THESE ARE THE MAIN POINTS OF CONCERN:
1. THE FORMAT IS JUST LIKE THE ENTERPRISE ZONE FOR DEVELOPMENT WHERE WE SEE THE BALTIMORE DEVELOPENT CORPORATION AS A QUASI-GOVERNMENTAL AGENCY FILLED WITH CONNECTED PEOPLE DECIDING THE WHERE, WHAT, WHEN, AND HOW OF CITY PLANNING AND THROWING COPIOUS BUSINESS TAX CREDITS AT VERY RICH PEOPLE FOR SIMPLY EXISTING. SO IMAGINE THAT SAME FORMAT IN HEALTH CARE AND YOU HAVE HEALTH ENTERPRISE ZONES.
2. SO THERE WILL BE NO COMMUNITY INPUT....THE ZONES WILL BE PLACED WHERE DEVELOPMENT ENVISIONS THE POOR TO BE, NOT WHERE THEY ARE........AND CORPORATE CHAINS OF NEW HEALTH CARE BUSINESS COMPANIES THAT WILL PROBABLY BE STAFFED WITH IMMIGRANT LABOR WILL ACT AS THE CORE OF THESE HEALTH ENTERPRISE ZONES...NOT THE LOCALS.
3. THE GROUPS THAT WILL WIN THE AMAZINGLY SMALL $4 MILLION GRANT TO IDENTIFY AND DEFINE THESE ZONES WE ALREADY KNOW TO BE THE NGOs......THE PRIVATE NON-PROFITS THAT ARE AGAIN FILLED WITH THE WEALTHY WHO TAKE A SHINE TO THE HEALTH ISSUE, PROBABLY FOR PERSONAL GAIN. WE KNOW THAT BECAUSE THE REQUIREMENT FOR APPLYING HAS ALL THE ELEMENTS OF THESE NON-PROFITS AND NONE OF THE ELEMENTS OF A LOCAL, COMMUNITY ORGANIZATION.
MY FAVORITE COMMENTS STARTING WITH ONE OF MY OWN ARE:
NEW YORK'S GOV. CUOMO JUST FIRED HIS NATIONALLY RESPECTED INSPECTOR GENERAL FOR MEDICAID, KNOWN FOR RIGOROUS ENFORCEMENT AND GREAT RECOVERY AND TOLD HIS REPLACEMENT TO BE SOFT ON MEDICAID FRAUD. THE CAPITOL JUST SLASHED 44% OF THE MEDICAID OVERSIGHT FUNDING ON AN AGENCY HAVING 500 PEOPLE OVERSEEING HUNDREDS OF MILLIONS OF MEDICAID TRANSACTIONS A YEAR...WHICH MEANS THERE IS NO OVERSIGHT. HOME HEALTH CARE AND NURSING HOME CARE ARE THE TWO INDUSTRIES WITH THE MOST FRAUD AND THESE TWO ARE A BIG CHUNK OF THE HEALTH ENTERPRISE ZONES. YET YOUR PRESENTATION ON GUIDELINES FOR GRANT DEVELOPMENT NEVER MENTIONS QUALITY CONTROL AND OVERSIGHT PROCEDURES OR VETTING REQUIREMENTS. IT WAS CLEAR THAT ALL CURRENT BUSINESSES WOULD BE ACCEPTED.
BELOW YOU WILL COME TO THE ARTICLE ABOUT CUOMO'S FIRING OF HIS IG AND IT GIVES YOU FIGURES AS TO HOW MUCH FRAUD HAPPENS IN NEW YORK AND YOU CAN BET THAT IS THE TIP OF THE ICEBURG. MARYLAND WAS FAR LOWER ON THE FRAUD METER OF THE CENTER FOR PUBLIC INTEGRITY SO YOU KNOW THERE IS AN ENORMOUS AMOUNT OF FRAUD IN MEDICAID AND MEDICARE. NEVER THE LESS, THE PRESENTERS WERE NOT HAPPY THAT ISSUE SURFACED WITH ANTHONY BROWN'S STAFF PULLING THE MICROPHONE AWAY AND A QUESTION AS TO 'WHAT DOES THAT HAVE TO DO WITH THIS DISCUSSION'?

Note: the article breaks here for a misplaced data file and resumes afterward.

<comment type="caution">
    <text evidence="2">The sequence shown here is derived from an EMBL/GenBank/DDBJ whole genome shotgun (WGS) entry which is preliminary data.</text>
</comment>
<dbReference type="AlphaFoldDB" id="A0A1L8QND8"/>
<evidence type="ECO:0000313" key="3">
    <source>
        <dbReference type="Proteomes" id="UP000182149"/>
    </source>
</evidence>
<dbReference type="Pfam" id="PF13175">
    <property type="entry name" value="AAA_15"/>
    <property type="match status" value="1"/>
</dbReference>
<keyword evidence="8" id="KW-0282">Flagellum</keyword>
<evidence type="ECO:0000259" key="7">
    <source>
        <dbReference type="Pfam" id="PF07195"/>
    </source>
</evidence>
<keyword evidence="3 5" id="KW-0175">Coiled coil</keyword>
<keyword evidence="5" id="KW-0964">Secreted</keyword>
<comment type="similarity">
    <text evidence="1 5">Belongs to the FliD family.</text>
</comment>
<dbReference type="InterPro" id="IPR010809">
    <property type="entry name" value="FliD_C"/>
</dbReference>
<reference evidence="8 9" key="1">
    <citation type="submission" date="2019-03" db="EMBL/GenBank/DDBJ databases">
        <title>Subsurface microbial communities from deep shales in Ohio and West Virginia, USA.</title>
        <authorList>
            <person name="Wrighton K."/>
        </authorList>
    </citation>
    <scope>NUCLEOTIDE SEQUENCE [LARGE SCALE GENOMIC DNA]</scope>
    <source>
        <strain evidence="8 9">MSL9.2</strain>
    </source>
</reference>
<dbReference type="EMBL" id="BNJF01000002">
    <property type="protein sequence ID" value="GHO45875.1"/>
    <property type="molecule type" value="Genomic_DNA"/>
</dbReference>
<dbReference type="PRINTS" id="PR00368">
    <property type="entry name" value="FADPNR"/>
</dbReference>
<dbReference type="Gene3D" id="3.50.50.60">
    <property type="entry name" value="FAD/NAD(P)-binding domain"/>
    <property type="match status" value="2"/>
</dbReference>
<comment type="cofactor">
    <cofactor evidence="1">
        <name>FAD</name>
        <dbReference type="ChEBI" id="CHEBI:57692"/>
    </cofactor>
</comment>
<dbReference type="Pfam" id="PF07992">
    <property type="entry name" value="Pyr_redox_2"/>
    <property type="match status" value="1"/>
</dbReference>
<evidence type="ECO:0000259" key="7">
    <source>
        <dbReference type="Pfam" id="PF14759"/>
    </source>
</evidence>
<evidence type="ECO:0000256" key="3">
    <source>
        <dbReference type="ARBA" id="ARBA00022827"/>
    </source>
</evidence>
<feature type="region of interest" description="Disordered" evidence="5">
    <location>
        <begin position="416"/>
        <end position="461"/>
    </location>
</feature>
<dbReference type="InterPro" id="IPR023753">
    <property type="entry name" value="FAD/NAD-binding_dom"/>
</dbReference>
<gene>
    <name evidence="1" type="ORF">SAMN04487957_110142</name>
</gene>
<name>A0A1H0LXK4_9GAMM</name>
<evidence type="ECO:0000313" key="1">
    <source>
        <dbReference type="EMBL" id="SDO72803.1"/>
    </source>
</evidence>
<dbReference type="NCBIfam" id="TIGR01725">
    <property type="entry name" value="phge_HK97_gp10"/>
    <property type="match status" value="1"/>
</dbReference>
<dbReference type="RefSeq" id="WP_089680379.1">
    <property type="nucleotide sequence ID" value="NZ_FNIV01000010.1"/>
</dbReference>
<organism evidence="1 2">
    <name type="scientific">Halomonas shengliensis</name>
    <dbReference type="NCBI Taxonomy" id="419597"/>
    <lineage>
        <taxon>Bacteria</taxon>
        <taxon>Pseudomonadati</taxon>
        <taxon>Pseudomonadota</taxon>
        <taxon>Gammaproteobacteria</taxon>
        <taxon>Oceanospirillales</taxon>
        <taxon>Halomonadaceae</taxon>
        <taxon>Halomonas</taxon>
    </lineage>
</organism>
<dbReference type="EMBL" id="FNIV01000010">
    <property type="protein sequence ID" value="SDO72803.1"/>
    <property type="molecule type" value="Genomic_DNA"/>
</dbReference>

THE ANSWER OF COURSE IS EVERYTHING!!!!!!!
I WAS TOLD THERE WOULD BE NO FRAUD IN THESE HEALTH ENTERPRISE ZONES. I DIDN'T BELABOR THE POINT BUT I DID GO TO THE BALTIMORE CITY HEALTH COMMISSIONER WHO I'VE BEEN DYING TO MEET AND REMINDED HER OF 'KOOL SMILES' DENTISTRY HERE IN BALTIMORE AND BEING PROSECUTED IN SEVERAL STATES FOR MASSIVE FRAUD AND PATIENT ABUSE. THIS COMANY IS JUST ONE EXAMPLE OF MANY OF COURSE. DR. BARDOT QUICKLY AVERTED HER HEAD AT THE MENTION OF FRAUD.....ONCE SHE HEARS THESE CLAIMS SHE IS COMPLICIT YOU KNOW......I ENDED WITH
WE DON'T WANT OUR MOST VULNERABLE TO HAVE THE WORST CARE! WHICH THEY DO WHILE THINKING I DON'T WANT THIS TO BE MY MEDICARE!
Commissioner of Health
Oxiris Barbot, M.D.
YOU CAN SEE WITH ALL THE TAX CREDITS AS INCENTIVES THEY ARE LOOKING FOR BUSINESSES AND NOT FOR A COMMUNITY ORGANIZATION. WHAT WILL HAPPEN IS THEY WILL DO THE SAME WITH HEALTH CARE AS THAT BUILDING WITH ALL THE MEDICAID DENTISTS KEEPING PEOPLE OUT OF MAINSTREAM CARE. AS SOON AS THEY FINISH THIS.......IF WE ARE NOT SUCCESSFUL IN STOPPING THEM........THEY WILL HAVE MEDICARE PATIENTS FOLLOWING SUIT......OUT OF PRIVATE DOCTOR'S OFFICES AND INTO COMPOUNDS.
What is a HEZ?